WritingWednesday for April 17, 2013

Until recently, most novels were written in past tense. It was the way of the storyteller, the scop, the bard—to recite a story that has already happened. Early fiction authors drew from such heritage, writing novels as if the stories had already happened. In recent years, novels and short stories, both literary and mainstream, have eschewed the past tense in favor of the present tense. Is present tense fiction a fad? Is past tense the best way to tell a story? Can past and present tenses be mixed within the same story? We’ll discuss these and other craft concerns in WednesdayWriting.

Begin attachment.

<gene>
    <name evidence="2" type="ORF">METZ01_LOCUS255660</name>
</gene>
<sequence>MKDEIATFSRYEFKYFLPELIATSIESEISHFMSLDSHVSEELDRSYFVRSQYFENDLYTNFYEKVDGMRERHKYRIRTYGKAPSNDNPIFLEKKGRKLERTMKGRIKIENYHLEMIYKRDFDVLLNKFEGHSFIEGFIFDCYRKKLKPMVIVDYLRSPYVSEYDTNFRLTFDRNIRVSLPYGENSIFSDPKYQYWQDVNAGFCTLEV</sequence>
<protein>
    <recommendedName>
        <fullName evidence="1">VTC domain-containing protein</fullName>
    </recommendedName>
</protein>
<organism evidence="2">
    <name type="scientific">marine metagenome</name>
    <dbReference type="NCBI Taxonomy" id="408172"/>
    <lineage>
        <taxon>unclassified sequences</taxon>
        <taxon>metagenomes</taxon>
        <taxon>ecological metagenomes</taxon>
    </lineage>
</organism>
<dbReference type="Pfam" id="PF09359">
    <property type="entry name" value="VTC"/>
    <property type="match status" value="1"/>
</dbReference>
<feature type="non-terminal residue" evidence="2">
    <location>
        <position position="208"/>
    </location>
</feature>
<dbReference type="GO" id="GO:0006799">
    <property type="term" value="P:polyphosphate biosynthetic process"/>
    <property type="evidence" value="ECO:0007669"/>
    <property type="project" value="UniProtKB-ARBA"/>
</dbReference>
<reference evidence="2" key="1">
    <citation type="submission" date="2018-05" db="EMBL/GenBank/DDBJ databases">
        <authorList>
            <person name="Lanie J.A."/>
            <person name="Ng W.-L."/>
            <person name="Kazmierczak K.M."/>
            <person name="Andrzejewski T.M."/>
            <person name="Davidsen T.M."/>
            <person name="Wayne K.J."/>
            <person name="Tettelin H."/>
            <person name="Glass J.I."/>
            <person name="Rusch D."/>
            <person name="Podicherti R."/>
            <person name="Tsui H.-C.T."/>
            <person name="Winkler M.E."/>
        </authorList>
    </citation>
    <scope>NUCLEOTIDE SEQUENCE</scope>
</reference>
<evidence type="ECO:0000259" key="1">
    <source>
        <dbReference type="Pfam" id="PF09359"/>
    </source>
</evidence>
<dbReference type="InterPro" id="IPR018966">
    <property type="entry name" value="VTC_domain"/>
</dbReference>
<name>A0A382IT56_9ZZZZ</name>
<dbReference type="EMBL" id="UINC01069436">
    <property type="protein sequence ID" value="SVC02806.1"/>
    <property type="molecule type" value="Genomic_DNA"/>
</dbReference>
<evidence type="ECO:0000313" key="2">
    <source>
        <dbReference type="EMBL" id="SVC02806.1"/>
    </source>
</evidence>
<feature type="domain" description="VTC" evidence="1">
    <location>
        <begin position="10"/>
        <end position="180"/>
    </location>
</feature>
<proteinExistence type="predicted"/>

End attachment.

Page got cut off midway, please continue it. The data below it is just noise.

Resource links to verb tenses and preferential uses:

The Editor’s Blog: Narrative Tense, Right Now or Way Back Then

Grammar Girl: Present Tenses

House of Verbs: Past, Present and Future Walk into a Bar

Purdue University Online Writing Lab: Verb Tense Consistency

Indiana University of Pennsylvania Writing Center: Shifty Tenses

Grossmont College: Verb Tenses in Creative Writing

Salon: The Fierce Fight Over the Present Tense

The Guardian: Philip Pullman Calls Time on the Present Tense

The Horn Book: Present Tenses, or It’s All Happening Now